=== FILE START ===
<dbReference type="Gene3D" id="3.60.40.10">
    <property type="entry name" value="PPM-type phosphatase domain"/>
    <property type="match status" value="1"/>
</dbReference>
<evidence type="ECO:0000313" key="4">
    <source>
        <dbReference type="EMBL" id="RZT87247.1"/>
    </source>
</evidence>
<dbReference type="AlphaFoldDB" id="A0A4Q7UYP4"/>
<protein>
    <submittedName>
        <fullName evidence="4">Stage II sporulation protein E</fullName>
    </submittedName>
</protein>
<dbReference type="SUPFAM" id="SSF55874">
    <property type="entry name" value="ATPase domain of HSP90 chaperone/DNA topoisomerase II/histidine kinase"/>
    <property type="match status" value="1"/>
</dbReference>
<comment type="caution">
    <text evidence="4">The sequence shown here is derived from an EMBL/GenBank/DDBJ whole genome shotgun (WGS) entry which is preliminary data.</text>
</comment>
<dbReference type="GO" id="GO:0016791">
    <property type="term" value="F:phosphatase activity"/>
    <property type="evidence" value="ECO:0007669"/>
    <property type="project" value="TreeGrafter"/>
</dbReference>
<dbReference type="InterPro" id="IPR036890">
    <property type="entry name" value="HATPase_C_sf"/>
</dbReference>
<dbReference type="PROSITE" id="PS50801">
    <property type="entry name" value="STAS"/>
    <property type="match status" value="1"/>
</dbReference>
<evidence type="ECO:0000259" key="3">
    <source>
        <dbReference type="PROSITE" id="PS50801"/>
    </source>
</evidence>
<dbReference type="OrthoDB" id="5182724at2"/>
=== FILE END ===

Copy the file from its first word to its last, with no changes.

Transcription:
<dbReference type="Gene3D" id="3.60.40.10">
    <property type="entry name" value="PPM-type phosphatase domain"/>
    <property type="match status" value="1"/>
</dbReference>
<evidence type="ECO:0000313" key="4">
    <source>
        <dbReference type="EMBL" id="RZT87247.1"/>
    </source>
</evidence>
<dbReference type="AlphaFoldDB" id="A0A4Q7UYP4"/>
<protein>
    <submittedName>
        <fullName evidence="4">Stage II sporulation protein E</fullName>
    </submittedName>
</protein>
<dbReference type="SUPFAM" id="SSF55874">
    <property type="entry name" value="ATPase domain of HSP90 chaperone/DNA topoisomerase II/histidine kinase"/>
    <property type="match status" value="1"/>
</dbReference>
<comment type="caution">
    <text evidence="4">The sequence shown here is derived from an EMBL/GenBank/DDBJ whole genome shotgun (WGS) entry which is preliminary data.</text>
</comment>
<dbReference type="GO" id="GO:0016791">
    <property type="term" value="F:phosphatase activity"/>
    <property type="evidence" value="ECO:0007669"/>
    <property type="project" value="TreeGrafter"/>
</dbReference>
<dbReference type="InterPro" id="IPR036890">
    <property type="entry name" value="HATPase_C_sf"/>
</dbReference>
<dbReference type="PROSITE" id="PS50801">
    <property type="entry name" value="STAS"/>
    <property type="match status" value="1"/>
</dbReference>
<evidence type="ECO:0000259" key="3">
    <source>
        <dbReference type="PROSITE" id="PS50801"/>
    </source>
</evidence>
<dbReference type="OrthoDB" id="5182724at2"/>